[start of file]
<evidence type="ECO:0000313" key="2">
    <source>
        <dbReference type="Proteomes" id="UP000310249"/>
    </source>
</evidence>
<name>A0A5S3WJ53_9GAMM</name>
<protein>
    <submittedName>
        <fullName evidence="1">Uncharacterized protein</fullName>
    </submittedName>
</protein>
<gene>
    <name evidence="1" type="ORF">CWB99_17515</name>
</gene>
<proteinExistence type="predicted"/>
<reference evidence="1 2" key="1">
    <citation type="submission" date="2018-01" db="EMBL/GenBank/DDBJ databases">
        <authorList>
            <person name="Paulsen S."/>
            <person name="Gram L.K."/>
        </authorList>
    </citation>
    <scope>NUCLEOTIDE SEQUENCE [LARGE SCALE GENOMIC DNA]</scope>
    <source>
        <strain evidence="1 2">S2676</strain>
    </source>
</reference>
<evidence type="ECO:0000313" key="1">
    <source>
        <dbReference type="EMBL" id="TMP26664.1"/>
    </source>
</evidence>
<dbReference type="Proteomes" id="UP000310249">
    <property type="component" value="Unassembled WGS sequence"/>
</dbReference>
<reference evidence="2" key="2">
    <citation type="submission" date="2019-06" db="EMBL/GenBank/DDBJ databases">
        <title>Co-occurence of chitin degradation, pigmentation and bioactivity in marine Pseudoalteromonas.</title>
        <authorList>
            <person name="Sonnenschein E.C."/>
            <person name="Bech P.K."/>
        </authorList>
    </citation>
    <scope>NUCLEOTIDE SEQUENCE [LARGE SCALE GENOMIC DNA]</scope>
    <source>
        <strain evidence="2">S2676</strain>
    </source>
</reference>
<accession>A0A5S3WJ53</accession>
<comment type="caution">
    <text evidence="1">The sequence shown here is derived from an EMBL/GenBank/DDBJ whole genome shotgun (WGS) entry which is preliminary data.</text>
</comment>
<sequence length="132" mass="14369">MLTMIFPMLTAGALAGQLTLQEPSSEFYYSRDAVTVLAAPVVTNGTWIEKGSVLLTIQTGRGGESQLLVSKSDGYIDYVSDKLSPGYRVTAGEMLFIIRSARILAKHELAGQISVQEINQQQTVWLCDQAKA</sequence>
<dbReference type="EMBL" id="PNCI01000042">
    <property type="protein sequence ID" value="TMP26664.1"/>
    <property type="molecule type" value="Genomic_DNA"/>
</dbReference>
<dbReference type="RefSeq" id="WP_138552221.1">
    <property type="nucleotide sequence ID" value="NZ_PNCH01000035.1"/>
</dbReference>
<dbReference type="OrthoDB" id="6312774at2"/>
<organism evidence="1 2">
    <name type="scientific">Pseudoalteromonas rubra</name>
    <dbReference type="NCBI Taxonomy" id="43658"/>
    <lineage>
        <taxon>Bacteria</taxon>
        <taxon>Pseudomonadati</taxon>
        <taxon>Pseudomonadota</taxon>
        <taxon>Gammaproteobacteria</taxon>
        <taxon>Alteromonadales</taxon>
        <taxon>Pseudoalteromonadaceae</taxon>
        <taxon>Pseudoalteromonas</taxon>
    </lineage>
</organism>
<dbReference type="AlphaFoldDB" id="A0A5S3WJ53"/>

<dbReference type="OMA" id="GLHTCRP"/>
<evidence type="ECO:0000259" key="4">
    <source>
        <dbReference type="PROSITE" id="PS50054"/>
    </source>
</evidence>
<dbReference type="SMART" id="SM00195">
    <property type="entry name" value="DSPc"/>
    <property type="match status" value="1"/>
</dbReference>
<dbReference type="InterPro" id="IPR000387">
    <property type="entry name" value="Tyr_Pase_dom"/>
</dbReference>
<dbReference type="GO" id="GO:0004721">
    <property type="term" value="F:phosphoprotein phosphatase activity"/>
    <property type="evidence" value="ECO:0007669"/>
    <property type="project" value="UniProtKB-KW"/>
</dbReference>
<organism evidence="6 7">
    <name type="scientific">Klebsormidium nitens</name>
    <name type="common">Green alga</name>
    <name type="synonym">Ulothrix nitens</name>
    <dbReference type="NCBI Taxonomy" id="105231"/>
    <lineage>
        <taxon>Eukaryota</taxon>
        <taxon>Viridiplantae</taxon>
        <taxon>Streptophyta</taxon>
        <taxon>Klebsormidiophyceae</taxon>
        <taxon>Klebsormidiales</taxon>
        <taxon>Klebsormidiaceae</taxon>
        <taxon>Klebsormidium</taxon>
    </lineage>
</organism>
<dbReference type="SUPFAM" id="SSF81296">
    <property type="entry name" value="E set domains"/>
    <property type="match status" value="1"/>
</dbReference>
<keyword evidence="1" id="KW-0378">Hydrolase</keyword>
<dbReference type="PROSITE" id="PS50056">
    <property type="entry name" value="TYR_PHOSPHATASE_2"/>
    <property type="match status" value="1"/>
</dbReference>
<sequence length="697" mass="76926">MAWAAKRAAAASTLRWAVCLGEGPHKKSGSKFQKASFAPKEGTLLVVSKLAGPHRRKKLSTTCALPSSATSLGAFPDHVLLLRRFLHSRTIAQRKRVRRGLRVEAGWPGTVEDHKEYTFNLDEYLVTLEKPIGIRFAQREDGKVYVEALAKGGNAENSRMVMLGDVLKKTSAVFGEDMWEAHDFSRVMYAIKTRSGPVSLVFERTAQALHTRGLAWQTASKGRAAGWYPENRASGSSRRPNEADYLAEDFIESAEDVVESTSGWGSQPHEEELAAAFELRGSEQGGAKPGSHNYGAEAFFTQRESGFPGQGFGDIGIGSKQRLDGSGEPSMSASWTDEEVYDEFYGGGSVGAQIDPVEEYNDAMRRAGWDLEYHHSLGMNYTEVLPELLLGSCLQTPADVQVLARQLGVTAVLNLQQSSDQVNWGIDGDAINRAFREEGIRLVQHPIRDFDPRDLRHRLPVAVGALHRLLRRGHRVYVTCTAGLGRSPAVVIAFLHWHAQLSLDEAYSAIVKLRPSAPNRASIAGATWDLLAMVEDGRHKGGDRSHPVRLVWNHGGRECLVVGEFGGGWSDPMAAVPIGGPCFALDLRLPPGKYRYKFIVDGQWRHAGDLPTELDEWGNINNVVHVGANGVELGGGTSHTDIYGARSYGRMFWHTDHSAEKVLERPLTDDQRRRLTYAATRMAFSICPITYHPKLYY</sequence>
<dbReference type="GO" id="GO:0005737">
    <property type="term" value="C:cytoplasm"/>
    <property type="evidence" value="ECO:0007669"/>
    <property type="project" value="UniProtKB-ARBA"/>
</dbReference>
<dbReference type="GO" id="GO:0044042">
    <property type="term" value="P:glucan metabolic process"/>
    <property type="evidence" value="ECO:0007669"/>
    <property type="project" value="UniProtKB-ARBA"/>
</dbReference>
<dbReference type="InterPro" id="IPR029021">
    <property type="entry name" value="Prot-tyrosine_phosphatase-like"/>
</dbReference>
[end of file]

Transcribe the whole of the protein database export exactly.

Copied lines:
<evidence type="ECO:0000313" key="2">
    <source>
        <dbReference type="Proteomes" id="UP000310249"/>
    </source>
</evidence>
<name>A0A5S3WJ53_9GAMM</name>
<protein>
    <submittedName>
        <fullName evidence="1">Uncharacterized protein</fullName>
    </submittedName>
</protein>
<gene>
    <name evidence="1" type="ORF">CWB99_17515</name>
</gene>
<proteinExistence type="predicted"/>
<reference evidence="1 2" key="1">
    <citation type="submission" date="2018-01" db="EMBL/GenBank/DDBJ databases">
        <authorList>
            <person name="Paulsen S."/>
            <person name="Gram L.K."/>
        </authorList>
    </citation>
    <scope>NUCLEOTIDE SEQUENCE [LARGE SCALE GENOMIC DNA]</scope>
    <source>
        <strain evidence="1 2">S2676</strain>
    </source>
</reference>
<evidence type="ECO:0000313" key="1">
    <source>
        <dbReference type="EMBL" id="TMP26664.1"/>
    </source>
</evidence>
<dbReference type="Proteomes" id="UP000310249">
    <property type="component" value="Unassembled WGS sequence"/>
</dbReference>
<reference evidence="2" key="2">
    <citation type="submission" date="2019-06" db="EMBL/GenBank/DDBJ databases">
        <title>Co-occurence of chitin degradation, pigmentation and bioactivity in marine Pseudoalteromonas.</title>
        <authorList>
            <person name="Sonnenschein E.C."/>
            <person name="Bech P.K."/>
        </authorList>
    </citation>
    <scope>NUCLEOTIDE SEQUENCE [LARGE SCALE GENOMIC DNA]</scope>
    <source>
        <strain evidence="2">S2676</strain>
    </source>
</reference>
<accession>A0A5S3WJ53</accession>
<comment type="caution">
    <text evidence="1">The sequence shown here is derived from an EMBL/GenBank/DDBJ whole genome shotgun (WGS) entry which is preliminary data.</text>
</comment>
<sequence length="132" mass="14369">MLTMIFPMLTAGALAGQLTLQEPSSEFYYSRDAVTVLAAPVVTNGTWIEKGSVLLTIQTGRGGESQLLVSKSDGYIDYVSDKLSPGYRVTAGEMLFIIRSARILAKHELAGQISVQEINQQQTVWLCDQAKA</sequence>
<dbReference type="EMBL" id="PNCI01000042">
    <property type="protein sequence ID" value="TMP26664.1"/>
    <property type="molecule type" value="Genomic_DNA"/>
</dbReference>
<dbReference type="RefSeq" id="WP_138552221.1">
    <property type="nucleotide sequence ID" value="NZ_PNCH01000035.1"/>
</dbReference>
<dbReference type="OrthoDB" id="6312774at2"/>
<organism evidence="1 2">
    <name type="scientific">Pseudoalteromonas rubra</name>
    <dbReference type="NCBI Taxonomy" id="43658"/>
    <lineage>
        <taxon>Bacteria</taxon>
        <taxon>Pseudomonadati</taxon>
        <taxon>Pseudomonadota</taxon>
        <taxon>Gammaproteobacteria</taxon>
        <taxon>Alteromonadales</taxon>
        <taxon>Pseudoalteromonadaceae</taxon>
        <taxon>Pseudoalteromonas</taxon>
    </lineage>
</organism>
<dbReference type="AlphaFoldDB" id="A0A5S3WJ53"/>

<dbReference type="OMA" id="GLHTCRP"/>
<evidence type="ECO:0000259" key="4">
    <source>
        <dbReference type="PROSITE" id="PS50054"/>
    </source>
</evidence>
<dbReference type="SMART" id="SM00195">
    <property type="entry name" value="DSPc"/>
    <property type="match status" value="1"/>
</dbReference>
<dbReference type="InterPro" id="IPR000387">
    <property type="entry name" value="Tyr_Pase_dom"/>
</dbReference>
<dbReference type="GO" id="GO:0004721">
    <property type="term" value="F:phosphoprotein phosphatase activity"/>
    <property type="evidence" value="ECO:0007669"/>
    <property type="project" value="UniProtKB-KW"/>
</dbReference>
<organism evidence="6 7">
    <name type="scientific">Klebsormidium nitens</name>
    <name type="common">Green alga</name>
    <name type="synonym">Ulothrix nitens</name>
    <dbReference type="NCBI Taxonomy" id="105231"/>
    <lineage>
        <taxon>Eukaryota</taxon>
        <taxon>Viridiplantae</taxon>
        <taxon>Streptophyta</taxon>
        <taxon>Klebsormidiophyceae</taxon>
        <taxon>Klebsormidiales</taxon>
        <taxon>Klebsormidiaceae</taxon>
        <taxon>Klebsormidium</taxon>
    </lineage>
</organism>
<dbReference type="SUPFAM" id="SSF81296">
    <property type="entry name" value="E set domains"/>
    <property type="match status" value="1"/>
</dbReference>
<keyword evidence="1" id="KW-0378">Hydrolase</keyword>
<dbReference type="PROSITE" id="PS50056">
    <property type="entry name" value="TYR_PHOSPHATASE_2"/>
    <property type="match status" value="1"/>
</dbReference>
<sequence length="697" mass="76926">MAWAAKRAAAASTLRWAVCLGEGPHKKSGSKFQKASFAPKEGTLLVVSKLAGPHRRKKLSTTCALPSSATSLGAFPDHVLLLRRFLHSRTIAQRKRVRRGLRVEAGWPGTVEDHKEYTFNLDEYLVTLEKPIGIRFAQREDGKVYVEALAKGGNAENSRMVMLGDVLKKTSAVFGEDMWEAHDFSRVMYAIKTRSGPVSLVFERTAQALHTRGLAWQTASKGRAAGWYPENRASGSSRRPNEADYLAEDFIESAEDVVESTSGWGSQPHEEELAAAFELRGSEQGGAKPGSHNYGAEAFFTQRESGFPGQGFGDIGIGSKQRLDGSGEPSMSASWTDEEVYDEFYGGGSVGAQIDPVEEYNDAMRRAGWDLEYHHSLGMNYTEVLPELLLGSCLQTPADVQVLARQLGVTAVLNLQQSSDQVNWGIDGDAINRAFREEGIRLVQHPIRDFDPRDLRHRLPVAVGALHRLLRRGHRVYVTCTAGLGRSPAVVIAFLHWHAQLSLDEAYSAIVKLRPSAPNRASIAGATWDLLAMVEDGRHKGGDRSHPVRLVWNHGGRECLVVGEFGGGWSDPMAAVPIGGPCFALDLRLPPGKYRYKFIVDGQWRHAGDLPTELDEWGNINNVVHVGANGVELGGGTSHTDIYGARSYGRMFWHTDHSAEKVLERPLTDDQRRRLTYAATRMAFSICPITYHPKLYY</sequence>
<dbReference type="GO" id="GO:0005737">
    <property type="term" value="C:cytoplasm"/>
    <property type="evidence" value="ECO:0007669"/>
    <property type="project" value="UniProtKB-ARBA"/>
</dbReference>
<dbReference type="GO" id="GO:0044042">
    <property type="term" value="P:glucan metabolic process"/>
    <property type="evidence" value="ECO:0007669"/>
    <property type="project" value="UniProtKB-ARBA"/>
</dbReference>
<dbReference type="InterPro" id="IPR029021">
    <property type="entry name" value="Prot-tyrosine_phosphatase-like"/>
</dbReference>